Over at Why Evolution Is True, Professor Jerry Coyne has written a rather silly post entitled, Muslim anti-vaxers slow eradication of polio, in which he chronicles what he refers to as “Muslim opposition” to oral polio vaccination in Asia and Africa.
Coyne begins his provocative article with the claim that “There’s always been some religious opposition to vaccination.” He goes on to assert that Edward Jenner often faced opposition from churches which declared smallpox vaccination to be a “delusion of Satan” and a “violence to the law of nature.” In a perfunctory attempt to be fair, he notes in passing that “some religious people, like the pro-science New England preacher Cotton Mather, did promote smallpox vaccination.” [Note to Professor Coyne: Cotton Mather, who died in 1728, couldn’t possibly have promoted vaccination, as it hadn’t yet been invented in the Western world. Mather was a strong proponent of variolation, not vaccination.]
After describing the eradication of smallpox in 1979 as “a triumph of science against the forces of faith and woo,” Coyne praises the recent efforts of the Gates Foundation and the Bloomberg Philanthropies to eradicate polio from the planet within the next six years, but notes that “some Muslims, especially fundamentalist Muslims like the Taliban, are opposed to polio vaccination on religious grounds,” citing a letter in Emerging Infectious Diseases which states that “Religious opposition by Muslim fundamentalists is a major factor in the failure of immunization programs against polio in Nigeria, Pakistan and Afghanistan.” However, another source Coyne cites – an editorial in The Express Tribune of Pakistan – actually suggests that much of the so-called “religious” opposition to vaccination is primarily political, and that it is grounded in paranoia about the CIA and the United States:
There are few more dangerous jobs in Pakistan than being a polio vaccinator. In the last three months alone, 18 workers and one policeman, protecting the workers, have been killed in separate incidents around the country… Extensive media campaigns around the country have done little to allay suspicions that the vaccines are nothing more than a Western plot to sterilise our children.…
The CIA did not help matters when it recruited Dr Shakil Afridi to carry out hepatitis vaccinations to collect DNA in the search for Osama bin Laden, as this affects the general perception of people carrying out vaccinations.…
These killings should also serve as a reminder that the Taliban will continue to murder at will, and that they will target anyone who they do not approve of. There is only one lasting solution to this and that is to militarily defeat the Taliban once and for all.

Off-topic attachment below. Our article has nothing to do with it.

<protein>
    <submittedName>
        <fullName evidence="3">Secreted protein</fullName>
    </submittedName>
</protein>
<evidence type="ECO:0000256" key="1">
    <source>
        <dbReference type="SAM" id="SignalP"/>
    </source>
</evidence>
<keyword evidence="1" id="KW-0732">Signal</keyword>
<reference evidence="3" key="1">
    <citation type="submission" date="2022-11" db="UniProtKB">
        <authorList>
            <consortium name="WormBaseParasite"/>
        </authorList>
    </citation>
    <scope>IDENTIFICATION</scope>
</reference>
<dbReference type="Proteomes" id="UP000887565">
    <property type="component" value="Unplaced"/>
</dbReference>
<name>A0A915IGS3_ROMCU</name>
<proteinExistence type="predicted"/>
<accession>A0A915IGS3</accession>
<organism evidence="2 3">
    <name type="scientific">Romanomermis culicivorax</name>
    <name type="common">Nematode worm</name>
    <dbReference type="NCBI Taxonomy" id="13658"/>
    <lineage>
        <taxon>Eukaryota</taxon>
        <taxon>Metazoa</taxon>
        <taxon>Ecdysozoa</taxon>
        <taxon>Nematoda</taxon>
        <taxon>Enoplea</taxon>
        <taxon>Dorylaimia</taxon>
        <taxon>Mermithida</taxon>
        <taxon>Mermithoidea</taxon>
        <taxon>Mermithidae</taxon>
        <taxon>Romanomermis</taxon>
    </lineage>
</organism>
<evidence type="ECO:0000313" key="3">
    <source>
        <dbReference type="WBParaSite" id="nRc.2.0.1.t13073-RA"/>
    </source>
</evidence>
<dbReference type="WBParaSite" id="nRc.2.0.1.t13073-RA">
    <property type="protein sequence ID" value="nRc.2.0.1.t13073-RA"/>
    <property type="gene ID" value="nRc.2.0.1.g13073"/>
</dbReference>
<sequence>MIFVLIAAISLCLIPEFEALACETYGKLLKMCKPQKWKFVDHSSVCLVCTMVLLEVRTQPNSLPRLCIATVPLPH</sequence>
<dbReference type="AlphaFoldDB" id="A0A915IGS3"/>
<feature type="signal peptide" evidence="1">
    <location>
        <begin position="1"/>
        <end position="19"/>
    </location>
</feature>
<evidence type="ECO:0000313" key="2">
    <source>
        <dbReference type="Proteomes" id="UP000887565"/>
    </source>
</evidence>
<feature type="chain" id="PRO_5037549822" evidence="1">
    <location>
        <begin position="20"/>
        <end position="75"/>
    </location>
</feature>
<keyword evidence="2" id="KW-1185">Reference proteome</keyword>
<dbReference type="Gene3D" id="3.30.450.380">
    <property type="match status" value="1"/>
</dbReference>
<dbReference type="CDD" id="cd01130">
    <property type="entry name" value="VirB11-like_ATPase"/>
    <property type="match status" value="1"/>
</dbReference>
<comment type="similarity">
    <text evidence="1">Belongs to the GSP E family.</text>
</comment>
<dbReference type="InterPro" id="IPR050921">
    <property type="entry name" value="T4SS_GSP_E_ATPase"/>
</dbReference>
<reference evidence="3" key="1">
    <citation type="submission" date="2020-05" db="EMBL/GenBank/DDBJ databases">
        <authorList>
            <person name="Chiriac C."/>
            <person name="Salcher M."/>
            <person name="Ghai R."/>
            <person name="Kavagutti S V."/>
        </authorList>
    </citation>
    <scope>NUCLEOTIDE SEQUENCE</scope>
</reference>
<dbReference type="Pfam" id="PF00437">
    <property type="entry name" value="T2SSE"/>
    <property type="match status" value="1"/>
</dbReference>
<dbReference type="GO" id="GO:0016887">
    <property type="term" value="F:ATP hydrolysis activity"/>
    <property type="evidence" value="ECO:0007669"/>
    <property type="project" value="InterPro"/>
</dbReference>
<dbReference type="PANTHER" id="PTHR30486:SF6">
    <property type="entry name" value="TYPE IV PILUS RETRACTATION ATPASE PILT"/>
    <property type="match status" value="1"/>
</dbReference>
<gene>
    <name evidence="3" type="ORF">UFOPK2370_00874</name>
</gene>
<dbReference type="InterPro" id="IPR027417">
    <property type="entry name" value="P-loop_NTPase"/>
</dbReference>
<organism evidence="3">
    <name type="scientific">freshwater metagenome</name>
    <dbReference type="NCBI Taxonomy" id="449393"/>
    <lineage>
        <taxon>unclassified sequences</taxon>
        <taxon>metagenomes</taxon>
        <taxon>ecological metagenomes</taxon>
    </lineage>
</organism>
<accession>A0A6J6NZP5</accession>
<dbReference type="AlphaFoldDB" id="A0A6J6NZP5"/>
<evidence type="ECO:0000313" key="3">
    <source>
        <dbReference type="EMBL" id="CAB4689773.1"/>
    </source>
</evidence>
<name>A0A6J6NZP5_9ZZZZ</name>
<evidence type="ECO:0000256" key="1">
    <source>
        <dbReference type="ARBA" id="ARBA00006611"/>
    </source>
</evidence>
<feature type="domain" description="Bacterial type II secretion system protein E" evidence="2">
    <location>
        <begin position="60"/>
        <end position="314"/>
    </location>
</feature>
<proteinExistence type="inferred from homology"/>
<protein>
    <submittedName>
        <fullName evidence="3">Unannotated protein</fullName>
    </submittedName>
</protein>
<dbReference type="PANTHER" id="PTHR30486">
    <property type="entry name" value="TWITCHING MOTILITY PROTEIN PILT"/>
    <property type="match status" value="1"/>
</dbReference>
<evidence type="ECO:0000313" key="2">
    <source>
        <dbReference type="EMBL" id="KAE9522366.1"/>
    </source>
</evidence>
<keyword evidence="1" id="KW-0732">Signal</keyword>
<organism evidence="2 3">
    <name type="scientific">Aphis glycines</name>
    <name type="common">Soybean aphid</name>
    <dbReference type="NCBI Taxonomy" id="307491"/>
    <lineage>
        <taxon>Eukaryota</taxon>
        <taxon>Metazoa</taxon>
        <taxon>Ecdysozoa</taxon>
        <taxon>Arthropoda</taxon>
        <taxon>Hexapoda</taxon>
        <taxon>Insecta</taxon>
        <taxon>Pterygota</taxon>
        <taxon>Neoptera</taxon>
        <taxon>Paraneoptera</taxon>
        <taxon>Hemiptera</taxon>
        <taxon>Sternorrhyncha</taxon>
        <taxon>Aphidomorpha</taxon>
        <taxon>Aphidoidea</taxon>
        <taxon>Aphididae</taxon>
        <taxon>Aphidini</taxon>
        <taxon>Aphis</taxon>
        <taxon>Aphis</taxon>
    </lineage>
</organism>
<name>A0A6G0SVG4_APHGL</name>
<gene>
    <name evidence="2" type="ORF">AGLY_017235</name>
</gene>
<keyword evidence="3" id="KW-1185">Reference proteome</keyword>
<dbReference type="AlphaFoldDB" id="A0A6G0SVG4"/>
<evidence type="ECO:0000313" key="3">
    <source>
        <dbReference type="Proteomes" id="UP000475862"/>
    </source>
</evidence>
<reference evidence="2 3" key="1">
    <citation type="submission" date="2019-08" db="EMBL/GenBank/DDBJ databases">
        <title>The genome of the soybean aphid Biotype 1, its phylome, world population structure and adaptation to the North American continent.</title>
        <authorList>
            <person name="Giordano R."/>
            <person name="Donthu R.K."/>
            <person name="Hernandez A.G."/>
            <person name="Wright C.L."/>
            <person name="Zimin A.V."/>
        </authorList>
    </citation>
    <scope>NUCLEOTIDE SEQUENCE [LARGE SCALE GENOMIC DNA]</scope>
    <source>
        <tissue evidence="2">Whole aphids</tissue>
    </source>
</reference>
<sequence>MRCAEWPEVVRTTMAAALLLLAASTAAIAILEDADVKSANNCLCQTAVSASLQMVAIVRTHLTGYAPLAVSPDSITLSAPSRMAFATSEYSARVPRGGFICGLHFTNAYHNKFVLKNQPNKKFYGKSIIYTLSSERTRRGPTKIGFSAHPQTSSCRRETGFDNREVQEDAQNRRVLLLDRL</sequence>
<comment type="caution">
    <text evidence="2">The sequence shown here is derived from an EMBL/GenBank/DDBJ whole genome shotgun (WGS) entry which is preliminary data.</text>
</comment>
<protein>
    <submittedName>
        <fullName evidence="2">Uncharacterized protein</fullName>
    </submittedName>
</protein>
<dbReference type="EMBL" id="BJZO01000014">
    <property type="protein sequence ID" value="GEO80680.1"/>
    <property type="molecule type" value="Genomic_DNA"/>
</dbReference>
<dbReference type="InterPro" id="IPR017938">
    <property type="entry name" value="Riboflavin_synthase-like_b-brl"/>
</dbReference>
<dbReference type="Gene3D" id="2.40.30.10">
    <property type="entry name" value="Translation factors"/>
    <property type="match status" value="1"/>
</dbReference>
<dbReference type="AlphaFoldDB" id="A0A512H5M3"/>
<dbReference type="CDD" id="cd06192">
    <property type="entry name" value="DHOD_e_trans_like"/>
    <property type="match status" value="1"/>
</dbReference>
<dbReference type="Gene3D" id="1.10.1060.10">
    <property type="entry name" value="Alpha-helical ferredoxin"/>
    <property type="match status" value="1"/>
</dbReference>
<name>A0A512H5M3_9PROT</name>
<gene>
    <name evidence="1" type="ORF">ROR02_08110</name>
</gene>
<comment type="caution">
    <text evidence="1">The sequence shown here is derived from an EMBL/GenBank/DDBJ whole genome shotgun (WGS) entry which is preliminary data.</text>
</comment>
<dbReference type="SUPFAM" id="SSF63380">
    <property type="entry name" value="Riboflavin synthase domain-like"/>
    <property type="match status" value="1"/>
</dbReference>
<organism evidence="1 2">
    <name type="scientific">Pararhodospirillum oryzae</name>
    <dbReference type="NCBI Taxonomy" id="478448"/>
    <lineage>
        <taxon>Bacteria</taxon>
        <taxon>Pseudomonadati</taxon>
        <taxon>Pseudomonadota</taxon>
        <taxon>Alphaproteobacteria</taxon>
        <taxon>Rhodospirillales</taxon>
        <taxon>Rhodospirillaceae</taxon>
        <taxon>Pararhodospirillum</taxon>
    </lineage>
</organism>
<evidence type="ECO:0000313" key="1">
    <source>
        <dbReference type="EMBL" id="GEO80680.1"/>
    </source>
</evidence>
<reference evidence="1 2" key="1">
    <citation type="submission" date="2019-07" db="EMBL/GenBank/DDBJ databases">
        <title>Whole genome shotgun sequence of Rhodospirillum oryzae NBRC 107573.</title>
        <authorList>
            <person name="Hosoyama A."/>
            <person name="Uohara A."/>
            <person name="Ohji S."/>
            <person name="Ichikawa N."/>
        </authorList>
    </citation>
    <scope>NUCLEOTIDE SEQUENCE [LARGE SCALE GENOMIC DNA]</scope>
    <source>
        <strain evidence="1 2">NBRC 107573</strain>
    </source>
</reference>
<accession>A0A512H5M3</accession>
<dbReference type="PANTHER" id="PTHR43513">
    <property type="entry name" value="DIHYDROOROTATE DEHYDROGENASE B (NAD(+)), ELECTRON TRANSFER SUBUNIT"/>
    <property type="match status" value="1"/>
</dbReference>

Coyne acerbically comments:
I’d prefer religious defeat (i.e., the disappearance of Islam), but that won’t happen anytime soon. In the meantime, it’s pretty clear that without religion, we’d have no polio. Religion not only poisons everything, but infects everything as well.
If Professor Coyne believes that Islam is opposed to polio vaccinations, then he evidently needs to do some more reading. I wonder if he has read the following report (The Guardian, 4 November 2011) chronicling the efforts of leading Muslim scholars in Pakistan to dispel popular myths about polio vaccinations, and to encourage parents to get their children vaccinated:
Now religious scholars have joined the campaign to dismantle the myths and battle the resurgence of polio. A campaign led by National Research and Development Foundation (NRDF) in partnership with Unicef has brought together more than 5,000 of them, working on provincial and district levels, to tackle the issue. The group comprises of scholars belonging to the Deobandi sect, a school of thought followed by the majority of population in the tribal belt.
In Fata, clerics helped resolve 8,120 vaccine refusal cases during a week-long campaign in March this year. Another 160 religious scholars from Swat have issued a Fatwa in favour of the vaccinations. A campaign, starting this month, will be led by Shia scholars as it expands to the Parachinar valley, where the majority of the population are Shia Muslims.
Professor Coyne might also like to read what Jonas Salk (pictured above), the inventor of the world’s first polio vaccine, had to say about religion. Salk’s friend Herb Meyer has written an interesting article entitled, Jonas Salk on the ID-Evolution Debate, regarding an interesting conversation he had with him on the subject, about twenty years ago: